Syrian president Bashar Al Assad, backed by Iran and Hizbollah, is racing against time to take advantage of the Arab and international communities' preoccupation with the ongoing turmoil in Egypt.
His aim is to achieve military gains on the ground.
On the other hand, the Syrian National Coalition, under the stewardship of its new leader Ahmed Al Jarba, is also using this period to build a strong base for the coalition among Arab countries and at an international level while the Free Army continues to wage the battle to depose the Assad regime.
"This is the actual scene in Syria today," said Tariq Al Homayed, a contributing columnist with the London-based daily Asharq Al Awsat.
"All parties involved are resorting to manoeuvres of their own because steps leading to resolution of the situation in Syria, mainly on the part of the US and the international community, remain immobilised," the writer added.
Some observers suggest that an international plan for a solution is being forged, which explains Al Jarba's numerous visits to Arab and international capitals in an effort to reassure decision-makers that the Syrian opposition is reorganising itself in a way that weeds out extremists.
"This is good, but can't be achieved solely by way of Mr Al Jarba's political and diplomatic efforts," Al Homayed wrote.
"More is needed."
For the Syrian coalition and the Free Syrian Army to succeed in reorganising their ranks and filter out radical elements, the free army, the opposition's main military force, must receive quality military support that allows it to impose its power and control over opposition forces on the ground.
This suggestion isn't new.
It has been the core demand of the Syrian opposition for two years but it continues to be ignored, even with the blatant interference of Iran and Hizbollah in battle alongside regime forces.
Hence, the current status quo in Syria, despite the Assad regime's affected smugness, doesn't necessarily mean that Mr Al Assad's forces are progressing.
Rather it means he is capable of maintaining the balances of power unchanged, thanks to the support of Hizbollah.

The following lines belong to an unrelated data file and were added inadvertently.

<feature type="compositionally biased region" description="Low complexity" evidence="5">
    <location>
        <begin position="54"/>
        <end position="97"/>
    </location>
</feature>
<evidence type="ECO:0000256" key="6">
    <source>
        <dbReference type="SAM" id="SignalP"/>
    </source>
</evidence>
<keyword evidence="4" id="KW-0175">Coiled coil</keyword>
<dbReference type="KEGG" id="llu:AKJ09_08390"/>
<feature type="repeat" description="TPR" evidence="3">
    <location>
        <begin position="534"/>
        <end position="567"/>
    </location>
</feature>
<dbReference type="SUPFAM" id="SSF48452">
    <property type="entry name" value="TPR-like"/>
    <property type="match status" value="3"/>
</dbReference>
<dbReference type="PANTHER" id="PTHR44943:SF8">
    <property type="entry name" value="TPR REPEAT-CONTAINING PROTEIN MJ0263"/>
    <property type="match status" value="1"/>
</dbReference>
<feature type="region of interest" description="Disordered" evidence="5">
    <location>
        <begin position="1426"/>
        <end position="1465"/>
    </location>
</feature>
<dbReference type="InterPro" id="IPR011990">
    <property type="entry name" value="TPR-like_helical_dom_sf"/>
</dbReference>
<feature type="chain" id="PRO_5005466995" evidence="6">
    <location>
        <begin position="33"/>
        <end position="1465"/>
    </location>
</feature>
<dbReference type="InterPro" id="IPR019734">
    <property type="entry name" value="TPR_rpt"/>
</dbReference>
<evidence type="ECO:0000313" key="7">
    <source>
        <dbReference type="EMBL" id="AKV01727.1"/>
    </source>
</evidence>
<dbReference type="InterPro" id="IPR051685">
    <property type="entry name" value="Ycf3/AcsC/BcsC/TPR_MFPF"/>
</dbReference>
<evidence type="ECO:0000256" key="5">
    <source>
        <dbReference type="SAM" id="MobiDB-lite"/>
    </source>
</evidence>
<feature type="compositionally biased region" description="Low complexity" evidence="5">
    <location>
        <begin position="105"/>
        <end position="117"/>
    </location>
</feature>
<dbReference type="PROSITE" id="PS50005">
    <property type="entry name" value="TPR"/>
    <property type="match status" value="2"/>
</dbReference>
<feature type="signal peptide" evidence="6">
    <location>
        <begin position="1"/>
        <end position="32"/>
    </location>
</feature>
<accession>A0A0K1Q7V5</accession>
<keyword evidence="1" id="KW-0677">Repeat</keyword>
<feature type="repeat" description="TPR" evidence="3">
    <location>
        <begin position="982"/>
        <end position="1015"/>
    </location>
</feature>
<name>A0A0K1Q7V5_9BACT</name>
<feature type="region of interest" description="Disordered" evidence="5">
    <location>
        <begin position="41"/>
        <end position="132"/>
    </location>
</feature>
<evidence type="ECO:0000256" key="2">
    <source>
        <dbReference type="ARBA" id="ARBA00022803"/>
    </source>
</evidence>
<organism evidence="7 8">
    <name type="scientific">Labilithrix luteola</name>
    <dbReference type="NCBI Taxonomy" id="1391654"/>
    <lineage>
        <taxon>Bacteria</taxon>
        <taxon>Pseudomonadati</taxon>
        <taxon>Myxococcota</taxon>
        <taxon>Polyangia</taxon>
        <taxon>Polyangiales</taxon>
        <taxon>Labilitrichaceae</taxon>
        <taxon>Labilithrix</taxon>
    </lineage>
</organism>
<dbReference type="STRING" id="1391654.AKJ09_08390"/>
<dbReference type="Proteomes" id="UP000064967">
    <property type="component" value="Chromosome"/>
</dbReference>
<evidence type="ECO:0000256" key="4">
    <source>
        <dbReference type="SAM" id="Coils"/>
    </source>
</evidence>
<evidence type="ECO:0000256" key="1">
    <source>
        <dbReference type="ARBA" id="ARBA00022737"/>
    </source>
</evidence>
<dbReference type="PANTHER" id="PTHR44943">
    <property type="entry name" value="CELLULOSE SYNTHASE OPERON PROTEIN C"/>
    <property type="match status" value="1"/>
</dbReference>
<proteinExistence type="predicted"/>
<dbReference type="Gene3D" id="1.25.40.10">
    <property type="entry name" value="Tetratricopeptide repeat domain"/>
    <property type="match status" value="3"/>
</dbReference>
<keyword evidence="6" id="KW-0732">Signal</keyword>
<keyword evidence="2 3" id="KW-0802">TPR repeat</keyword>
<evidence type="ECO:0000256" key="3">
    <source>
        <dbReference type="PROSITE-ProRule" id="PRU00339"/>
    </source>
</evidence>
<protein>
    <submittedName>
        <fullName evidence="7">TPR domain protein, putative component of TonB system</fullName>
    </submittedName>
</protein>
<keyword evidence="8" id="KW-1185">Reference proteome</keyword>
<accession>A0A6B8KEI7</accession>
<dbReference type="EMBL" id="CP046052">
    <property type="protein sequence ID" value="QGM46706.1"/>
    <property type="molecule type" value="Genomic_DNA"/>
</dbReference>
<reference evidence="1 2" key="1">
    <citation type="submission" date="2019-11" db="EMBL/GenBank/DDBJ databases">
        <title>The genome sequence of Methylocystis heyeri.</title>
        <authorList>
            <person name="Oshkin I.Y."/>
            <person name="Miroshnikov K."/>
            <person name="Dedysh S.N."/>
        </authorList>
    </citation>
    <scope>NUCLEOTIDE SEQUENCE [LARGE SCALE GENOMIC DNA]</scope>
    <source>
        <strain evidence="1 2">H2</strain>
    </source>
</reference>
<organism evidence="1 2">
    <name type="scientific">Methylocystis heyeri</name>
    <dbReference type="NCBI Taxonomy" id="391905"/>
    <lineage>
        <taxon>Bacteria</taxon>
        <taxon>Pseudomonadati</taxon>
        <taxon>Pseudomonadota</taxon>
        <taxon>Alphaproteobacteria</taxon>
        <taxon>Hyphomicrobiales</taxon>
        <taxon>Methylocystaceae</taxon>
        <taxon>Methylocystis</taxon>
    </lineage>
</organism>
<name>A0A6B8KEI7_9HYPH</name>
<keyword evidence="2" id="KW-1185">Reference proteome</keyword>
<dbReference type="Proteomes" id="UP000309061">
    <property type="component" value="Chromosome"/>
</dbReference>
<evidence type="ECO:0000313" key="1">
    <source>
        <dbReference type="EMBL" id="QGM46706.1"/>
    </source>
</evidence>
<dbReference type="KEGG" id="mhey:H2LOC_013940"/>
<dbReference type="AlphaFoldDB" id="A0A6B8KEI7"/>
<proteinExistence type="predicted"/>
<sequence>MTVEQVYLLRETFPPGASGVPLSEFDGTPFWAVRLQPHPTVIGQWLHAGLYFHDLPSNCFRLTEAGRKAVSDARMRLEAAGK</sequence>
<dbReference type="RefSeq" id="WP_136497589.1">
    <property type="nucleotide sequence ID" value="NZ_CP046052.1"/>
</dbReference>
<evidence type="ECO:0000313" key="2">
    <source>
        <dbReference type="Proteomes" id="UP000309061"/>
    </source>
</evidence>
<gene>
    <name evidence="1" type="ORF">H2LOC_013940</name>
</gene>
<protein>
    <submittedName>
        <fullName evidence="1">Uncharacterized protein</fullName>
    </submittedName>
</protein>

While the Shiite forces mount attacks and fight under the regime's air cover, the free army struggles to preserve their gains, at the same time costing their opponents as many losses as possible.
It is a war of attrition and it is all about manoeuvres - both on the battleground and in diplomatic alleys.
By the time the US and the West make the final decision to provide the opposition with the weapons they need, Syria would have completely disintegrated, the writer concluded.
Hard to find moderate Brotherhood voices
One of the major threats to the viability of Egypt's Muslim Brotherhood is the absence of moderate and wise figures capable of defusing the escalating crisis, wrote Emad Eddine Hussein, editor-in-chief of the Cairo-based newspaper Al Shorouk.
The developments in Egypt have unveiled the myth of a moderate trend existing in the Muslin Brotherhood. Evidence has hitherto shown that there is no difference between figures deemed hardliners, such as Mahmoud Ezzat, and other leaders described as moderates, such as Essam Al Arian and Mohamed Beltagy, the writer observed.
The Brotherhood say that what happened shattered any hope for moderation to exist in the organisation; any figure displaying flexibility towards the June 30 events will instantly be slammed as a traitor. The emergence of moderate voices at this point is therefore highly unlikely.
"A Brotherhood leader told me that moderate thinking now is a crime. Even if some leaders think about it, they will find it difficult to promote among the organisation's young rebels," he said.
Most of these young rebels are quite confident about the return of Mr Morsi, with many of them willing to resort to extremism and violence until that happens.
While one might understand these indoctrinated supporters' extremism at seeing their leaders behind bars, the dangerous thing is the way the leaders are handling the crisis.
Arab intellectuals and the disturbing silence
Intellectuals are often criticised for sitting in their ivory towers away from "the scene", with their silence attributed to opportunism, Abd Al Salam Bin Abd Al Ali wrote in the London-based newspaper Al Hayat.
This moral approach, however, pays little attention to the nature and significance of silence, the writer said, even though this silence is disturbing for many.
Like Aristotle's nature, the establishment fears a vacuum, as it is not pleased with those who retreat into silence. It probably does not care about intellectuals being for or against it as much as about the absence of any talk, criticism or support.
It is precisely this "voluntary strike" to refrain from any form of expression that is most disconcerting for the establishment, which sees "talk boycott" more powerful than any talk.
The establishment is cognisant of the fact that this silence is most often not a prearranged collective act by intellectuals; it knows that the status quo can cripple the mind and kill sentiments and eventually muzzle mouths. Yet it sees such silence as an implicit accusation of it being behind this status quo.
This is not a call for intellectuals to sit on the fence or to say that silence always speaks louder than words, but sometimes "painful silence" is what they are left with.
* Digest compiled by The Translation Desk